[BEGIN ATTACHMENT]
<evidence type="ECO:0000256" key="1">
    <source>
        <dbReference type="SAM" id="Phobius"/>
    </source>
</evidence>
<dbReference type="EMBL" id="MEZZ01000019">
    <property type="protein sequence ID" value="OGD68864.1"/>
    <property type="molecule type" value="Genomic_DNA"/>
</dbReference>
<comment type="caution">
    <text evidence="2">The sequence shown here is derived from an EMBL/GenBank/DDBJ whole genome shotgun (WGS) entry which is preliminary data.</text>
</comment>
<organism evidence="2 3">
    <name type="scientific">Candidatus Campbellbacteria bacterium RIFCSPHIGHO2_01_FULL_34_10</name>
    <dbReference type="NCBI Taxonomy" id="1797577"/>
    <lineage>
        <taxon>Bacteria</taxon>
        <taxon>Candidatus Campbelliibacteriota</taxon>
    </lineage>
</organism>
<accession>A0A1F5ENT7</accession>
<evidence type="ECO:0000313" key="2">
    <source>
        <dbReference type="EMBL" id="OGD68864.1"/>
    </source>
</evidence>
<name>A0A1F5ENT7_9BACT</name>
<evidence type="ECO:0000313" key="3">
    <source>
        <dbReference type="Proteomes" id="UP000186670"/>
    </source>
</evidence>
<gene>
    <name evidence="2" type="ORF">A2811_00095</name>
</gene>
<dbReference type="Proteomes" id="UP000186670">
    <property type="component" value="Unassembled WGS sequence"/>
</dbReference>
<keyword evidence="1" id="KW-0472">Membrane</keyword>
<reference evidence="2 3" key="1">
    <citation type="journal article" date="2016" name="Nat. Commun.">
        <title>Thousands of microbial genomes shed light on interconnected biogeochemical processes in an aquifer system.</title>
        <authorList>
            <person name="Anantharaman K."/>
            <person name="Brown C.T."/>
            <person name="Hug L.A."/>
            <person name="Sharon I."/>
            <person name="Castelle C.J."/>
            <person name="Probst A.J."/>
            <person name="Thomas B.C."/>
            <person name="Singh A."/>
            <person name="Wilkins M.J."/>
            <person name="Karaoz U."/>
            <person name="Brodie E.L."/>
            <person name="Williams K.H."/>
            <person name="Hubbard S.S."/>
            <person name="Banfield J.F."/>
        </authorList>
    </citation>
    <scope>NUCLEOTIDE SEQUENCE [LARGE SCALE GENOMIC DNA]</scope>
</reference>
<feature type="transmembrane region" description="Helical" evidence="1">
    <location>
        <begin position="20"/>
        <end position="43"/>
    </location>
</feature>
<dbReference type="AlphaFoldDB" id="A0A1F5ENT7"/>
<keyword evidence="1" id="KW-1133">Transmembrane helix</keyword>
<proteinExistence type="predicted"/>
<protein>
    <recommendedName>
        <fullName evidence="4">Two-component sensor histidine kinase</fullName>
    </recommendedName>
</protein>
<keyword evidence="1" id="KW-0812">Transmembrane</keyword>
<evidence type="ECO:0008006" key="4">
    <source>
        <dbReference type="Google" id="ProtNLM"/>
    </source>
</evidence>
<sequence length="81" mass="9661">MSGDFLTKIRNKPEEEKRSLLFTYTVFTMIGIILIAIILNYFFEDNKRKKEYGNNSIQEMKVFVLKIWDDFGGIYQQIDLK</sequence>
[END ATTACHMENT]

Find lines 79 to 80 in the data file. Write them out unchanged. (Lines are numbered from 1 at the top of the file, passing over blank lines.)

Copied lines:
        <dbReference type="Google" id="ProtNLM"/>
    </source>